Took Malawi a while to follow into the footsteps of Kenya in banning the use of plastic bags, in a move to prevent further environmental pollution.
Environmentalists in Malawi will forever put a smile on their faces, after the supreme court ruled in favor of a ban on plastic, upholding a 2015 government bar on producing, distributing and importing thin single-use plastics typically used in packaging and wrapping. A seven-judge panel of the Supreme Court of Appeal threw out a challenge by plastic manufacturers to stop a ban introduced four years ago.
According to the court, plastic bags are an environmental hazard as they take a long time to decompose despite their thinness. Continued use of the plastics will from now on attract fines, closure of factories and seizure of the prohibited products, said the court.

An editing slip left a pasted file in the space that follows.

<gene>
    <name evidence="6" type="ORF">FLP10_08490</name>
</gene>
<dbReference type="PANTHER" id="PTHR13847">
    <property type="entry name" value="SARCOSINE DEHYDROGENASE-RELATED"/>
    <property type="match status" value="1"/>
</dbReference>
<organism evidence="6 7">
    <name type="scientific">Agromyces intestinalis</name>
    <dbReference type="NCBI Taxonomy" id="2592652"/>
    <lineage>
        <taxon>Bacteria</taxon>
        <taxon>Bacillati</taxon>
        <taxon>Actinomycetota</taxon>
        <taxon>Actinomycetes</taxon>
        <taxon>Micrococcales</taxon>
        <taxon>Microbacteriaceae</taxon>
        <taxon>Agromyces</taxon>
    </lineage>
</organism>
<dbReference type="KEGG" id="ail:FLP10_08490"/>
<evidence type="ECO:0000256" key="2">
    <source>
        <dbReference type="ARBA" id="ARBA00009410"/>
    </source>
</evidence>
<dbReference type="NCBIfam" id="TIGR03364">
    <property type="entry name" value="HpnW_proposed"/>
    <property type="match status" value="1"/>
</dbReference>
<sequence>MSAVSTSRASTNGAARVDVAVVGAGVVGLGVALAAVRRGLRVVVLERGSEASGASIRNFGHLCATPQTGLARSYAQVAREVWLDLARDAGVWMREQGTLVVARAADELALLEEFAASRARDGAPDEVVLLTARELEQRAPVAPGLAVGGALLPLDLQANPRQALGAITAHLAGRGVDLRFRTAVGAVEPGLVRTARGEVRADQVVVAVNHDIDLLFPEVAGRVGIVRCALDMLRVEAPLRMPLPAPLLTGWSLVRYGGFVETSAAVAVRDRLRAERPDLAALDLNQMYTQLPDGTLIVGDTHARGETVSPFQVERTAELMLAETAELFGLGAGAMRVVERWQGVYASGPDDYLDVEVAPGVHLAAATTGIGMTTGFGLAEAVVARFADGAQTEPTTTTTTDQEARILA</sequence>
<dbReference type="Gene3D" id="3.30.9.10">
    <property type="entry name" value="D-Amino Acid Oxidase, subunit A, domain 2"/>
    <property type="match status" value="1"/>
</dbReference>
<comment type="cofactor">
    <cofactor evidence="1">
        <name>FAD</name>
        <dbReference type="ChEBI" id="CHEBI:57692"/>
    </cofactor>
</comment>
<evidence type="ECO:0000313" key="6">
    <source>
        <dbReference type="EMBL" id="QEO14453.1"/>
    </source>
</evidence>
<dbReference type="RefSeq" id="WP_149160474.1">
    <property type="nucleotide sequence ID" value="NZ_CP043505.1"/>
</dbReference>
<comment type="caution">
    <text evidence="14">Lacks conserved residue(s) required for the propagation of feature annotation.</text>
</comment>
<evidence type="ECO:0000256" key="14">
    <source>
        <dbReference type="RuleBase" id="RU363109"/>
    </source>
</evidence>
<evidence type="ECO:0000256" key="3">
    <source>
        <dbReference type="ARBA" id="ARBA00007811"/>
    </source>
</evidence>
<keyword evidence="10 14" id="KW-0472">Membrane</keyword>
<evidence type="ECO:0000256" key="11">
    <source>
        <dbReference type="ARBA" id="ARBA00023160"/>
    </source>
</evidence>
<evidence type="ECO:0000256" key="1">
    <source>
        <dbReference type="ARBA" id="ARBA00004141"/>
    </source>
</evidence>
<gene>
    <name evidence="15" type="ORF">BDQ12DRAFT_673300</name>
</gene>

Environmentalists argue that the costs of plastic pollution for municipalities, fisheries, agriculture, tourism, and human health far outweigh the cost of prohibition. Plastic being non-biodegradable meant, banning its usage is a long term solution.
“Public, political, and scientific opinion has long been in consensus on the issue of thin plastics, and I am delighted that Malawi now joins a progressive international community standing up for their natural heritage,” said Lilongwe Wildlife Trust Chief Executive Officer.
Plastic manufacturers in Malawi produce an estimated 75,000 tonnes of plastic per year, of which some 80 percent is single-use plastic, according to the Lilongwe Wildlife Trust. The industry has been crying out loud claiming that 5,000 jobs could be lost because of the ban with at least a dozen companies obtaining an injunction against implementing the ban, arguing that it infringed on their business rights. But the court must have looked at the bigger picture.